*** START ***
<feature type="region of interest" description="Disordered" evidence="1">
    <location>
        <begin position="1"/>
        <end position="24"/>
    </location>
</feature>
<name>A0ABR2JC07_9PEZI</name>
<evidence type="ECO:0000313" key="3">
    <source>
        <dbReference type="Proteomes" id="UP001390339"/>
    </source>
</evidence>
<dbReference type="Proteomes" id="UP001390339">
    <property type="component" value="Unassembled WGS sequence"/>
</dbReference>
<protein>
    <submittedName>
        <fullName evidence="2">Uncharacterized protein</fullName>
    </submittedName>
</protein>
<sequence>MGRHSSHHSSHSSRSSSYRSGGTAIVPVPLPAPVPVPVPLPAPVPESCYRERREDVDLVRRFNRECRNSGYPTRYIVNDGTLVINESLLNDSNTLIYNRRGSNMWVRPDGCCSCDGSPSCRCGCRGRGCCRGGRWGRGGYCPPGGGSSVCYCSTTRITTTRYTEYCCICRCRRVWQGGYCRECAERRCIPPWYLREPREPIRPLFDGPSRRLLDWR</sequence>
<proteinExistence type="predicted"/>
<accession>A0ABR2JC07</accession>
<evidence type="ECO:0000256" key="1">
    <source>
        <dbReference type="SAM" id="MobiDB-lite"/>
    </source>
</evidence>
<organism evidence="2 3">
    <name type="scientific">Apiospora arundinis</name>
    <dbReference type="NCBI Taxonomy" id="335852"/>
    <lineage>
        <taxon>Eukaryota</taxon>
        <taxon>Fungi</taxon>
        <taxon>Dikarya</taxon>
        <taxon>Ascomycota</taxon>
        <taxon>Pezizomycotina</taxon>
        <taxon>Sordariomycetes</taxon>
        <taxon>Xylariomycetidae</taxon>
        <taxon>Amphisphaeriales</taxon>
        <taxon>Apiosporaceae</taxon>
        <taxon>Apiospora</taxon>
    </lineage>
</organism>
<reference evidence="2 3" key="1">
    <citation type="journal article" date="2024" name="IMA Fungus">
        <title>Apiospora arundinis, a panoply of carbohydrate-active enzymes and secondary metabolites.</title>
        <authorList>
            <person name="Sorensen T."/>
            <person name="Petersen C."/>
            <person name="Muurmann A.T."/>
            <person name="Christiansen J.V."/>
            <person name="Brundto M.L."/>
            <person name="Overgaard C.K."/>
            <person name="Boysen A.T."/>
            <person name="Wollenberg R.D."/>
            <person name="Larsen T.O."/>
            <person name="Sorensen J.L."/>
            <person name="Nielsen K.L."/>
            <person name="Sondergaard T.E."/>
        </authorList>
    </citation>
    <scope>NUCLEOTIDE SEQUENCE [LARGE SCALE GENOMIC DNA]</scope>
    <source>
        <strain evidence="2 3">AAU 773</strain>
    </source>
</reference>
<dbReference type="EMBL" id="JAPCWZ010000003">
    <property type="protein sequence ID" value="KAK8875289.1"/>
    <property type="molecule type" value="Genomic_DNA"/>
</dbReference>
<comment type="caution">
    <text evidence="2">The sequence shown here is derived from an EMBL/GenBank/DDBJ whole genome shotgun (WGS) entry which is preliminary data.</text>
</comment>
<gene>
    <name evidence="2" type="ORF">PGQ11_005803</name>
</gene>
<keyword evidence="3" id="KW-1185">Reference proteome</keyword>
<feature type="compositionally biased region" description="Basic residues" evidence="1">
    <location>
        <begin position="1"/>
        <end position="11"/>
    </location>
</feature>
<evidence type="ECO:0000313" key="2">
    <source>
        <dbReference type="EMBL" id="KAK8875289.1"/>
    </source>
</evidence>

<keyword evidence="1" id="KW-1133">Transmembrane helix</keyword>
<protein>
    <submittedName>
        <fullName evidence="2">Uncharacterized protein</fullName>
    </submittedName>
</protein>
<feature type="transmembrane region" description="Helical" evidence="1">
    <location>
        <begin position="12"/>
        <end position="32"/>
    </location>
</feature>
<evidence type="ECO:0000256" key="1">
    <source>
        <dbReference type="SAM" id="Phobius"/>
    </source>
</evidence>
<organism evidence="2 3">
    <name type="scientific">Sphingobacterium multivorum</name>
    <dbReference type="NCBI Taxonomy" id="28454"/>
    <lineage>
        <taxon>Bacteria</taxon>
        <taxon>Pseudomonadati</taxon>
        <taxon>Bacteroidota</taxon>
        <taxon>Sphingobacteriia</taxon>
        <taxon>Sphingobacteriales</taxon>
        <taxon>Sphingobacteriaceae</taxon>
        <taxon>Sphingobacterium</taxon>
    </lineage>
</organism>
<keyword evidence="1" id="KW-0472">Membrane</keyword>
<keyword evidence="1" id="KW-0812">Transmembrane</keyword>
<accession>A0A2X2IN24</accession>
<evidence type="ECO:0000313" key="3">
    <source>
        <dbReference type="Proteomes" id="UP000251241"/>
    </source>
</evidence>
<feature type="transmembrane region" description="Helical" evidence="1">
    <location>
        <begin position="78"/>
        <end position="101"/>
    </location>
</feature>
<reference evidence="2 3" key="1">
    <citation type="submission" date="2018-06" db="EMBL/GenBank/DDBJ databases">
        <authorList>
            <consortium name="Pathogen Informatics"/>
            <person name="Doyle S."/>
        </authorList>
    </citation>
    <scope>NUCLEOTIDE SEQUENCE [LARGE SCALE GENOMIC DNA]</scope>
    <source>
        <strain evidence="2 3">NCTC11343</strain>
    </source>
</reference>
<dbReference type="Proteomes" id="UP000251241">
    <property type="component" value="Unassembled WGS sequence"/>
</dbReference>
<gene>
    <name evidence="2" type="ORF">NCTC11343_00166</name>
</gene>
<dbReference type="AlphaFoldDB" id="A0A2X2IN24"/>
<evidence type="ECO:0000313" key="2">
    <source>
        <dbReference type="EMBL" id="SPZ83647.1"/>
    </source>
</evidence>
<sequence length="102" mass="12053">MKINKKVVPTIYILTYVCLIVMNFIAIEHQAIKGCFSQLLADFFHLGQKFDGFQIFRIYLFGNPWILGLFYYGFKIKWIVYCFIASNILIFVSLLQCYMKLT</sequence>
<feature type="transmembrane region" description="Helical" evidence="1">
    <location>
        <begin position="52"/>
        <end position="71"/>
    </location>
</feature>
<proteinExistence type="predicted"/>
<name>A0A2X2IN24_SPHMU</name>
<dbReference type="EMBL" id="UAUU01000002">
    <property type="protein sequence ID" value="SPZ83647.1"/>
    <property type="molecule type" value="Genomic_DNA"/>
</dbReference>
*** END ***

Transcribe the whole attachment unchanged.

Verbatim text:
<feature type="region of interest" description="Disordered" evidence="1">
    <location>
        <begin position="1"/>
        <end position="24"/>
    </location>
</feature>
<name>A0ABR2JC07_9PEZI</name>
<evidence type="ECO:0000313" key="3">
    <source>
        <dbReference type="Proteomes" id="UP001390339"/>
    </source>
</evidence>
<dbReference type="Proteomes" id="UP001390339">
    <property type="component" value="Unassembled WGS sequence"/>
</dbReference>
<protein>
    <submittedName>
        <fullName evidence="2">Uncharacterized protein</fullName>
    </submittedName>
</protein>
<sequence>MGRHSSHHSSHSSRSSSYRSGGTAIVPVPLPAPVPVPVPLPAPVPESCYRERREDVDLVRRFNRECRNSGYPTRYIVNDGTLVINESLLNDSNTLIYNRRGSNMWVRPDGCCSCDGSPSCRCGCRGRGCCRGGRWGRGGYCPPGGGSSVCYCSTTRITTTRYTEYCCICRCRRVWQGGYCRECAERRCIPPWYLREPREPIRPLFDGPSRRLLDWR</sequence>
<proteinExistence type="predicted"/>
<accession>A0ABR2JC07</accession>
<evidence type="ECO:0000256" key="1">
    <source>
        <dbReference type="SAM" id="MobiDB-lite"/>
    </source>
</evidence>
<organism evidence="2 3">
    <name type="scientific">Apiospora arundinis</name>
    <dbReference type="NCBI Taxonomy" id="335852"/>
    <lineage>
        <taxon>Eukaryota</taxon>
        <taxon>Fungi</taxon>
        <taxon>Dikarya</taxon>
        <taxon>Ascomycota</taxon>
        <taxon>Pezizomycotina</taxon>
        <taxon>Sordariomycetes</taxon>
        <taxon>Xylariomycetidae</taxon>
        <taxon>Amphisphaeriales</taxon>
        <taxon>Apiosporaceae</taxon>
        <taxon>Apiospora</taxon>
    </lineage>
</organism>
<reference evidence="2 3" key="1">
    <citation type="journal article" date="2024" name="IMA Fungus">
        <title>Apiospora arundinis, a panoply of carbohydrate-active enzymes and secondary metabolites.</title>
        <authorList>
            <person name="Sorensen T."/>
            <person name="Petersen C."/>
            <person name="Muurmann A.T."/>
            <person name="Christiansen J.V."/>
            <person name="Brundto M.L."/>
            <person name="Overgaard C.K."/>
            <person name="Boysen A.T."/>
            <person name="Wollenberg R.D."/>
            <person name="Larsen T.O."/>
            <person name="Sorensen J.L."/>
            <person name="Nielsen K.L."/>
            <person name="Sondergaard T.E."/>
        </authorList>
    </citation>
    <scope>NUCLEOTIDE SEQUENCE [LARGE SCALE GENOMIC DNA]</scope>
    <source>
        <strain evidence="2 3">AAU 773</strain>
    </source>
</reference>
<dbReference type="EMBL" id="JAPCWZ010000003">
    <property type="protein sequence ID" value="KAK8875289.1"/>
    <property type="molecule type" value="Genomic_DNA"/>
</dbReference>
<comment type="caution">
    <text evidence="2">The sequence shown here is derived from an EMBL/GenBank/DDBJ whole genome shotgun (WGS) entry which is preliminary data.</text>
</comment>
<gene>
    <name evidence="2" type="ORF">PGQ11_005803</name>
</gene>
<keyword evidence="3" id="KW-1185">Reference proteome</keyword>
<feature type="compositionally biased region" description="Basic residues" evidence="1">
    <location>
        <begin position="1"/>
        <end position="11"/>
    </location>
</feature>
<evidence type="ECO:0000313" key="2">
    <source>
        <dbReference type="EMBL" id="KAK8875289.1"/>
    </source>
</evidence>

<keyword evidence="1" id="KW-1133">Transmembrane helix</keyword>
<protein>
    <submittedName>
        <fullName evidence="2">Uncharacterized protein</fullName>
    </submittedName>
</protein>
<feature type="transmembrane region" description="Helical" evidence="1">
    <location>
        <begin position="12"/>
        <end position="32"/>
    </location>
</feature>
<evidence type="ECO:0000256" key="1">
    <source>
        <dbReference type="SAM" id="Phobius"/>
    </source>
</evidence>
<organism evidence="2 3">
    <name type="scientific">Sphingobacterium multivorum</name>
    <dbReference type="NCBI Taxonomy" id="28454"/>
    <lineage>
        <taxon>Bacteria</taxon>
        <taxon>Pseudomonadati</taxon>
        <taxon>Bacteroidota</taxon>
        <taxon>Sphingobacteriia</taxon>
        <taxon>Sphingobacteriales</taxon>
        <taxon>Sphingobacteriaceae</taxon>
        <taxon>Sphingobacterium</taxon>
    </lineage>
</organism>
<keyword evidence="1" id="KW-0472">Membrane</keyword>
<keyword evidence="1" id="KW-0812">Transmembrane</keyword>
<accession>A0A2X2IN24</accession>
<evidence type="ECO:0000313" key="3">
    <source>
        <dbReference type="Proteomes" id="UP000251241"/>
    </source>
</evidence>
<feature type="transmembrane region" description="Helical" evidence="1">
    <location>
        <begin position="78"/>
        <end position="101"/>
    </location>
</feature>
<reference evidence="2 3" key="1">
    <citation type="submission" date="2018-06" db="EMBL/GenBank/DDBJ databases">
        <authorList>
            <consortium name="Pathogen Informatics"/>
            <person name="Doyle S."/>
        </authorList>
    </citation>
    <scope>NUCLEOTIDE SEQUENCE [LARGE SCALE GENOMIC DNA]</scope>
    <source>
        <strain evidence="2 3">NCTC11343</strain>
    </source>
</reference>
<dbReference type="Proteomes" id="UP000251241">
    <property type="component" value="Unassembled WGS sequence"/>
</dbReference>
<gene>
    <name evidence="2" type="ORF">NCTC11343_00166</name>
</gene>
<dbReference type="AlphaFoldDB" id="A0A2X2IN24"/>
<evidence type="ECO:0000313" key="2">
    <source>
        <dbReference type="EMBL" id="SPZ83647.1"/>
    </source>
</evidence>
<sequence length="102" mass="12053">MKINKKVVPTIYILTYVCLIVMNFIAIEHQAIKGCFSQLLADFFHLGQKFDGFQIFRIYLFGNPWILGLFYYGFKIKWIVYCFIASNILIFVSLLQCYMKLT</sequence>
<feature type="transmembrane region" description="Helical" evidence="1">
    <location>
        <begin position="52"/>
        <end position="71"/>
    </location>
</feature>
<proteinExistence type="predicted"/>
<name>A0A2X2IN24_SPHMU</name>
<dbReference type="EMBL" id="UAUU01000002">
    <property type="protein sequence ID" value="SPZ83647.1"/>
    <property type="molecule type" value="Genomic_DNA"/>
</dbReference>